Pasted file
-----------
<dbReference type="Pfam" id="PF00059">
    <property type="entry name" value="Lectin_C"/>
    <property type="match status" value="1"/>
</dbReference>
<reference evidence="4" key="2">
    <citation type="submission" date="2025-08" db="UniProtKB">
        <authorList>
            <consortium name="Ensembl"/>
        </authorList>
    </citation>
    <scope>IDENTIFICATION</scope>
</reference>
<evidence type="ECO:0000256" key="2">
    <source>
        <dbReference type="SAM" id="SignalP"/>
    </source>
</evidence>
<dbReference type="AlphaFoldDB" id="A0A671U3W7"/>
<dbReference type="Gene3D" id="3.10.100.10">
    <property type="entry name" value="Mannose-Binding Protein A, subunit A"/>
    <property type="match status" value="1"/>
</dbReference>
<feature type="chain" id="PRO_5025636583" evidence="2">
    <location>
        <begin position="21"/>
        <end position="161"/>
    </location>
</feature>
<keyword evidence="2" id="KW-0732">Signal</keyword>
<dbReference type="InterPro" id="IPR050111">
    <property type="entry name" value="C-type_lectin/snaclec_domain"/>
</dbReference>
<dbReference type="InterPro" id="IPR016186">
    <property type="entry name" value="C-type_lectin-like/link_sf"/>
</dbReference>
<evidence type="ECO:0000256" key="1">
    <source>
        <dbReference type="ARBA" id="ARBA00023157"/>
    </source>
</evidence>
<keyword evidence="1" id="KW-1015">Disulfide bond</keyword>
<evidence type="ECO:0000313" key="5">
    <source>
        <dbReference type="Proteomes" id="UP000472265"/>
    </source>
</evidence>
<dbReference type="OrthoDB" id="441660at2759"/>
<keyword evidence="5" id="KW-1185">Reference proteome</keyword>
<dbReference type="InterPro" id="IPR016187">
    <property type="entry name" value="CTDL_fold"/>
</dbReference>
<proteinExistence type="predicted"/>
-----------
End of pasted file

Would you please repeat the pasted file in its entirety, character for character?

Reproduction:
<dbReference type="Pfam" id="PF00059">
    <property type="entry name" value="Lectin_C"/>
    <property type="match status" value="1"/>
</dbReference>
<reference evidence="4" key="2">
    <citation type="submission" date="2025-08" db="UniProtKB">
        <authorList>
            <consortium name="Ensembl"/>
        </authorList>
    </citation>
    <scope>IDENTIFICATION</scope>
</reference>
<evidence type="ECO:0000256" key="2">
    <source>
        <dbReference type="SAM" id="SignalP"/>
    </source>
</evidence>
<dbReference type="AlphaFoldDB" id="A0A671U3W7"/>
<dbReference type="Gene3D" id="3.10.100.10">
    <property type="entry name" value="Mannose-Binding Protein A, subunit A"/>
    <property type="match status" value="1"/>
</dbReference>
<feature type="chain" id="PRO_5025636583" evidence="2">
    <location>
        <begin position="21"/>
        <end position="161"/>
    </location>
</feature>
<keyword evidence="2" id="KW-0732">Signal</keyword>
<dbReference type="InterPro" id="IPR050111">
    <property type="entry name" value="C-type_lectin/snaclec_domain"/>
</dbReference>
<dbReference type="InterPro" id="IPR016186">
    <property type="entry name" value="C-type_lectin-like/link_sf"/>
</dbReference>
<evidence type="ECO:0000256" key="1">
    <source>
        <dbReference type="ARBA" id="ARBA00023157"/>
    </source>
</evidence>
<keyword evidence="1" id="KW-1015">Disulfide bond</keyword>
<evidence type="ECO:0000313" key="5">
    <source>
        <dbReference type="Proteomes" id="UP000472265"/>
    </source>
</evidence>
<dbReference type="OrthoDB" id="441660at2759"/>
<keyword evidence="5" id="KW-1185">Reference proteome</keyword>
<dbReference type="InterPro" id="IPR016187">
    <property type="entry name" value="CTDL_fold"/>
</dbReference>
<proteinExistence type="predicted"/>